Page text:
The invention can be useful with any device, but is particularly applicable to analyte monitors used in a home or clinical setting such as glucose monitors. The invention provides users of such monitors with a device that allows them to quickly and easily deliver one or more doses of calibration or control information to one or more devices, such as an analyte monitor. The invention also provides for mechanisms and methods that can automatically differentiate a calibration test from a typical test. This invention is aimed at devices requiring calibration or the ability to execute a control test. For example, in the case of analyte monitors where an analyte of a known concentration is delivered to the analyte monitor to ensure that it is functioning properly. According to the principles of the present invention, a typical user can easily and quickly execute a proper calibration test to ensure device functionality without assistance from a trained health care professional. Alternatively, the present invention can also be utilized by medical professionals in a clinical setting.

The invention can be used with an integrated device or integrated meter of the type defined above. However, the invention is not limited to use with fully integrated meters, and benefits can also be attained by use with conventional (non-integrated) meters and other diagnostic devices where collection of accurate data and analysis of data is important.

The invention can provide a device containing a single dosage, or multiple doses of control material in a convenient easy-to-use package. The control material can be contained within an applicator that is large enough for easy handling and sealed according to a number of alternative ways so that the risk of spillage or damage to the analyte monitor is greatly reduced.

This device simplifies a control test and encourages users to perform a control test more often so that any problems with their analyte monitors can be found more quickly.

The invention can provide for use of one or more dosage(s) of a predefined volume of control material, thereby ensuring more accurate data by allowing users to deliver the required amount of control solution, unlike previous methods in which it is quite possible that users could deliver too much or too little control solution. As previously mentioned, by sealing each dosage individually the viability of the control sample can be enhanced and users are less likely to use expired control material. The accuracy of the average data stored within the analyte monitor can also be increased by automatically marking or differentiating a control test from a normal or actual test so that the control test value can not impact the averages of normal analyte testing (weekly, monthly, etc) stored within the unit.

According to certain aspects, the invention provides mechanisms and methods that can determine automatically if the sampled material is body fluid or control material without the user's intervention. Also, the individual packaging of each control test ensures that each solution dosage will remain enclosed in a protective environment and allows for an extended expiration date.

According to a first aspect, the present invention provides a device comprising: a first portion configured to be grasped by the hand of the user; and a second portion defining a reservoir containing a first control material, wherein the control material comprises a target analyte of a known or predetermined concentration.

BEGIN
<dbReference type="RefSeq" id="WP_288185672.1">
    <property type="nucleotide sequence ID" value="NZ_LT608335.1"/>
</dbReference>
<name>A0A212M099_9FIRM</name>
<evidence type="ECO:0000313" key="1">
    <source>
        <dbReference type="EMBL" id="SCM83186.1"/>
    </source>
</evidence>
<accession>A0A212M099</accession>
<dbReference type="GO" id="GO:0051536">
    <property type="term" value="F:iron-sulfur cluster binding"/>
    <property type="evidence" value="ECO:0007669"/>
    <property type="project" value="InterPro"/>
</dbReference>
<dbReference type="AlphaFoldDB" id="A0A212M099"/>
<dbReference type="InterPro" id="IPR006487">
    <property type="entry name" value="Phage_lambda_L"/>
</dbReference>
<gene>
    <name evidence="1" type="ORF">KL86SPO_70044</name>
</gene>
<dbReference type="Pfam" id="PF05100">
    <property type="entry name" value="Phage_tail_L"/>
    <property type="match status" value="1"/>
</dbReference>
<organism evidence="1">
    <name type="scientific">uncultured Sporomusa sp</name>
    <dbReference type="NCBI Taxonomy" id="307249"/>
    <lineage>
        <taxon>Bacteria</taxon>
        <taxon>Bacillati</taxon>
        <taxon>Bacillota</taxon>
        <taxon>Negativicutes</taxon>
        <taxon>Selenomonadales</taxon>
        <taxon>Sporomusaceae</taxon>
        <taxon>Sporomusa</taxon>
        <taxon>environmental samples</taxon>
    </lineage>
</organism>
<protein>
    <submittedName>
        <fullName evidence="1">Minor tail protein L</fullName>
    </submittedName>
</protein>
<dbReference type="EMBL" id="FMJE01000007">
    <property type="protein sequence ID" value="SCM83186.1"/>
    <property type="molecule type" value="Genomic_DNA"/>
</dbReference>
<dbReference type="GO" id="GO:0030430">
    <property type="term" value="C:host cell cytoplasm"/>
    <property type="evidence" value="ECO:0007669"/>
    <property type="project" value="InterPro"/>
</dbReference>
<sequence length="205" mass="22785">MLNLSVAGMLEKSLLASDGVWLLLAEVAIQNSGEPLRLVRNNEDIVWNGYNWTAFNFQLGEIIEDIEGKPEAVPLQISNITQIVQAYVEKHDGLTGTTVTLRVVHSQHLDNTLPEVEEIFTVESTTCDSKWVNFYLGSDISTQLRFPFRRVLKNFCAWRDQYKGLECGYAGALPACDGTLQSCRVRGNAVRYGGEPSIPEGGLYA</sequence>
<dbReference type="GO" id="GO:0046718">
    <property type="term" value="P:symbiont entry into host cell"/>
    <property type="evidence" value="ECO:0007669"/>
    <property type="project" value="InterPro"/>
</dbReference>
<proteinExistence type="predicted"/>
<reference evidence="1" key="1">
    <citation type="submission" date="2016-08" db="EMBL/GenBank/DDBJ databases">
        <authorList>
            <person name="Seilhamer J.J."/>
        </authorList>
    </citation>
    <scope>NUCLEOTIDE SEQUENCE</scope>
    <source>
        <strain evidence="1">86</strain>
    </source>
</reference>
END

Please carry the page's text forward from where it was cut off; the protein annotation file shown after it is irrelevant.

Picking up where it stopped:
According to another aspect, the present invention provides in combination, an integrated meter comprising a housing with an opening formed therein, and the device as described above, the second portion comprising a body and a flange shaped and configured to be received by the integrated meter.

According to an additional aspect, the present invention provides a method of conveying a control material to an analyte monitor, the method comprising: (i) providing a dispenser comprising a first portion configured to be grasped by the hand of the user, and a second portion defining a reservoir having a frangible seal thereon, the reservoir containing a control material, wherein the control material contains a target analyte in a known and/or predetermined concentration; (ii) breaking the frangible seal; and (iii) conveying the control material to a location for analysis by the analyte monitor.

According to another aspect, the present invention provides a method of verifying the accuracy of the operation of an analyte monitoring device using a control material having a known and/or predetermined concentration of at least one analyte, the method comprising: providing a single or multi-test cartridge having information associated therewith defining an acceptable range of measured analyte concentration values for the control material; associating the single or multi-test cartridge with the device; reading the information off the single or multi-test cartridge; introducing a control material to the single or multi-test cartridge; the device automatically determining the presence of a control material; analyzing the control material to measure the concentration of analyte contained therein; and comparing the measured concentration with the control information to determine if the measured concentration corresponds to the acceptable range of concentration values obtained from the information.

BRIEF DESCRIPTION OF THE DRAWING FIGURES

The following description of exemplary embodiments can be read in connection with the accompanying drawings in which like numerals designate like elements and in which:

FIG. 1 is a side view of a device formed according to one embodiment of the present invention.